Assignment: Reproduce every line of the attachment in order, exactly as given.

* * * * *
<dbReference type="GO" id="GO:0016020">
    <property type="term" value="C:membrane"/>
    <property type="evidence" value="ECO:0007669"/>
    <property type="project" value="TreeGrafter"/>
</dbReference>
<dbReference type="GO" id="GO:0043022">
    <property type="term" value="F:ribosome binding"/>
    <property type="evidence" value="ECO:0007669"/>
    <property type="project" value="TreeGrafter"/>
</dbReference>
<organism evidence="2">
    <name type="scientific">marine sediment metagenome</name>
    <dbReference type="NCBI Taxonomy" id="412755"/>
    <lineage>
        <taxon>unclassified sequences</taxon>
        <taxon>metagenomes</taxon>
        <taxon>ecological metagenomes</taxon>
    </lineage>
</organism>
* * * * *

<dbReference type="GO" id="GO:0016020">
    <property type="term" value="C:membrane"/>
    <property type="evidence" value="ECO:0007669"/>
    <property type="project" value="TreeGrafter"/>
</dbReference>
<dbReference type="GO" id="GO:0043022">
    <property type="term" value="F:ribosome binding"/>
    <property type="evidence" value="ECO:0007669"/>
    <property type="project" value="TreeGrafter"/>
</dbReference>
<organism evidence="2">
    <name type="scientific">marine sediment metagenome</name>
    <dbReference type="NCBI Taxonomy" id="412755"/>
    <lineage>
        <taxon>unclassified sequences</taxon>
        <taxon>metagenomes</taxon>
        <taxon>ecological metagenomes</taxon>
    </lineage>
</organism>